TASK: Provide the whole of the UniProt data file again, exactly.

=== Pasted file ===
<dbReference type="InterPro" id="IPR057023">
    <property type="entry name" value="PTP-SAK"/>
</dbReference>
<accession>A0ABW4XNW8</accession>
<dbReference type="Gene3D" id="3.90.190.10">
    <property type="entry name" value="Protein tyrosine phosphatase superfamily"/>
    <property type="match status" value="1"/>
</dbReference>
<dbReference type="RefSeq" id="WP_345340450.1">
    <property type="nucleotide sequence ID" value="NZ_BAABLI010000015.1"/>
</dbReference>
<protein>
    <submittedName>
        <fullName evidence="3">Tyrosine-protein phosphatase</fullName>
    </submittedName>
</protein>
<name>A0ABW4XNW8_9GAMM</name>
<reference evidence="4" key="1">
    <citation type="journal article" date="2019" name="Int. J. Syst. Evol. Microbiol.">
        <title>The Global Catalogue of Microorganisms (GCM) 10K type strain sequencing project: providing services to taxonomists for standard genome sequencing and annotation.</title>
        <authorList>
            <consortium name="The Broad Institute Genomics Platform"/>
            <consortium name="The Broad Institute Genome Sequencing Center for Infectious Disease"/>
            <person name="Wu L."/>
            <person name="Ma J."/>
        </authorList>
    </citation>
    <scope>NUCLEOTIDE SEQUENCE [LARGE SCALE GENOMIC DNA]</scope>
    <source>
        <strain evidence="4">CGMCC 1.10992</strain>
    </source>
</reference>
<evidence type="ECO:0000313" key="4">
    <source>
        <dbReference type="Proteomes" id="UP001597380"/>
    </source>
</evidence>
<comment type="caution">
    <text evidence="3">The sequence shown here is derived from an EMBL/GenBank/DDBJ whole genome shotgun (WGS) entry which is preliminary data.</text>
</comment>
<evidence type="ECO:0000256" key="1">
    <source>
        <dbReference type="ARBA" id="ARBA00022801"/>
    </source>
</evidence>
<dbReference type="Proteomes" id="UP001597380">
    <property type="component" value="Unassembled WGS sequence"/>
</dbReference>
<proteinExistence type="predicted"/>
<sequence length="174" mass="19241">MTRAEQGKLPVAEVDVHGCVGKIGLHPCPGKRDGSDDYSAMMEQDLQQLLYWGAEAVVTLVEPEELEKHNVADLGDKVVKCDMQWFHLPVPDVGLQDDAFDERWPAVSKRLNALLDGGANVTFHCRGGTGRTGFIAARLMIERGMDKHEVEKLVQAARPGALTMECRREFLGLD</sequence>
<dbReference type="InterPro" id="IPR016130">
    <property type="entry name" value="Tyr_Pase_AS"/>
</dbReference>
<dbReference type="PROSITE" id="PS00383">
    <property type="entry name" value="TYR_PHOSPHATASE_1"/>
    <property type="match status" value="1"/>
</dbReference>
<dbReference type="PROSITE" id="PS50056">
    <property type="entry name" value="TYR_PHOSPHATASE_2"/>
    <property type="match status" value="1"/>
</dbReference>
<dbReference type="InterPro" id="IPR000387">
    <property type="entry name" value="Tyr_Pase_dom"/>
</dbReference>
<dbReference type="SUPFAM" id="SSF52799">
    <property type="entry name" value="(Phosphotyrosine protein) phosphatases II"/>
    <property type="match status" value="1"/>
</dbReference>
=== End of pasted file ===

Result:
<dbReference type="InterPro" id="IPR057023">
    <property type="entry name" value="PTP-SAK"/>
</dbReference>
<accession>A0ABW4XNW8</accession>
<dbReference type="Gene3D" id="3.90.190.10">
    <property type="entry name" value="Protein tyrosine phosphatase superfamily"/>
    <property type="match status" value="1"/>
</dbReference>
<dbReference type="RefSeq" id="WP_345340450.1">
    <property type="nucleotide sequence ID" value="NZ_BAABLI010000015.1"/>
</dbReference>
<protein>
    <submittedName>
        <fullName evidence="3">Tyrosine-protein phosphatase</fullName>
    </submittedName>
</protein>
<name>A0ABW4XNW8_9GAMM</name>
<reference evidence="4" key="1">
    <citation type="journal article" date="2019" name="Int. J. Syst. Evol. Microbiol.">
        <title>The Global Catalogue of Microorganisms (GCM) 10K type strain sequencing project: providing services to taxonomists for standard genome sequencing and annotation.</title>
        <authorList>
            <consortium name="The Broad Institute Genomics Platform"/>
            <consortium name="The Broad Institute Genome Sequencing Center for Infectious Disease"/>
            <person name="Wu L."/>
            <person name="Ma J."/>
        </authorList>
    </citation>
    <scope>NUCLEOTIDE SEQUENCE [LARGE SCALE GENOMIC DNA]</scope>
    <source>
        <strain evidence="4">CGMCC 1.10992</strain>
    </source>
</reference>
<evidence type="ECO:0000313" key="4">
    <source>
        <dbReference type="Proteomes" id="UP001597380"/>
    </source>
</evidence>
<comment type="caution">
    <text evidence="3">The sequence shown here is derived from an EMBL/GenBank/DDBJ whole genome shotgun (WGS) entry which is preliminary data.</text>
</comment>
<evidence type="ECO:0000256" key="1">
    <source>
        <dbReference type="ARBA" id="ARBA00022801"/>
    </source>
</evidence>
<dbReference type="Proteomes" id="UP001597380">
    <property type="component" value="Unassembled WGS sequence"/>
</dbReference>
<proteinExistence type="predicted"/>
<sequence length="174" mass="19241">MTRAEQGKLPVAEVDVHGCVGKIGLHPCPGKRDGSDDYSAMMEQDLQQLLYWGAEAVVTLVEPEELEKHNVADLGDKVVKCDMQWFHLPVPDVGLQDDAFDERWPAVSKRLNALLDGGANVTFHCRGGTGRTGFIAARLMIERGMDKHEVEKLVQAARPGALTMECRREFLGLD</sequence>
<dbReference type="InterPro" id="IPR016130">
    <property type="entry name" value="Tyr_Pase_AS"/>
</dbReference>
<dbReference type="PROSITE" id="PS00383">
    <property type="entry name" value="TYR_PHOSPHATASE_1"/>
    <property type="match status" value="1"/>
</dbReference>
<dbReference type="PROSITE" id="PS50056">
    <property type="entry name" value="TYR_PHOSPHATASE_2"/>
    <property type="match status" value="1"/>
</dbReference>
<dbReference type="InterPro" id="IPR000387">
    <property type="entry name" value="Tyr_Pase_dom"/>
</dbReference>
<dbReference type="SUPFAM" id="SSF52799">
    <property type="entry name" value="(Phosphotyrosine protein) phosphatases II"/>
    <property type="match status" value="1"/>
</dbReference>